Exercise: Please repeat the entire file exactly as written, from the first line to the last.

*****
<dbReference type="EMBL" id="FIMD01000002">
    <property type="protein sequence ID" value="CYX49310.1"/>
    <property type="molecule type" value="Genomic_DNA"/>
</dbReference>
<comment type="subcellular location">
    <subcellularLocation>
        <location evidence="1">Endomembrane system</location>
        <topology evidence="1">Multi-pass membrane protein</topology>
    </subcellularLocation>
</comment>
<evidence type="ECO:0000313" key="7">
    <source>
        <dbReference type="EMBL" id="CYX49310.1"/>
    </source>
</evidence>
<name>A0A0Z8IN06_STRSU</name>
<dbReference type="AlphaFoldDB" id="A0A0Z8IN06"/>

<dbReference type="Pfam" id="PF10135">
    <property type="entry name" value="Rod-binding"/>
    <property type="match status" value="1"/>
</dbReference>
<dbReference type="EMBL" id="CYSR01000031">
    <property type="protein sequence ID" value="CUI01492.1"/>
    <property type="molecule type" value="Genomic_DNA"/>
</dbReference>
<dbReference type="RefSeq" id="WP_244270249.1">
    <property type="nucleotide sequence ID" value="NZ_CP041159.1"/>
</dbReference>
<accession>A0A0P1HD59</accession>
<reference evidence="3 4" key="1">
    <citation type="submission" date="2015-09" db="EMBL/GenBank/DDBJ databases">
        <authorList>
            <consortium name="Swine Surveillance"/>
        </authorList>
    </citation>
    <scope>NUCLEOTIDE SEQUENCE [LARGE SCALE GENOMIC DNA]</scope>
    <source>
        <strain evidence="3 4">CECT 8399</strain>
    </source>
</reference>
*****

<dbReference type="EMBL" id="FIMD01000002">
    <property type="protein sequence ID" value="CYX49310.1"/>
    <property type="molecule type" value="Genomic_DNA"/>
</dbReference>
<comment type="subcellular location">
    <subcellularLocation>
        <location evidence="1">Endomembrane system</location>
        <topology evidence="1">Multi-pass membrane protein</topology>
    </subcellularLocation>
</comment>
<evidence type="ECO:0000313" key="7">
    <source>
        <dbReference type="EMBL" id="CYX49310.1"/>
    </source>
</evidence>
<name>A0A0Z8IN06_STRSU</name>
<dbReference type="AlphaFoldDB" id="A0A0Z8IN06"/>

<dbReference type="Pfam" id="PF10135">
    <property type="entry name" value="Rod-binding"/>
    <property type="match status" value="1"/>
</dbReference>
<dbReference type="EMBL" id="CYSR01000031">
    <property type="protein sequence ID" value="CUI01492.1"/>
    <property type="molecule type" value="Genomic_DNA"/>
</dbReference>
<dbReference type="RefSeq" id="WP_244270249.1">
    <property type="nucleotide sequence ID" value="NZ_CP041159.1"/>
</dbReference>
<accession>A0A0P1HD59</accession>
<reference evidence="3 4" key="1">
    <citation type="submission" date="2015-09" db="EMBL/GenBank/DDBJ databases">
        <authorList>
            <consortium name="Swine Surveillance"/>
        </authorList>
    </citation>
    <scope>NUCLEOTIDE SEQUENCE [LARGE SCALE GENOMIC DNA]</scope>
    <source>
        <strain evidence="3 4">CECT 8399</strain>
    </source>
</reference>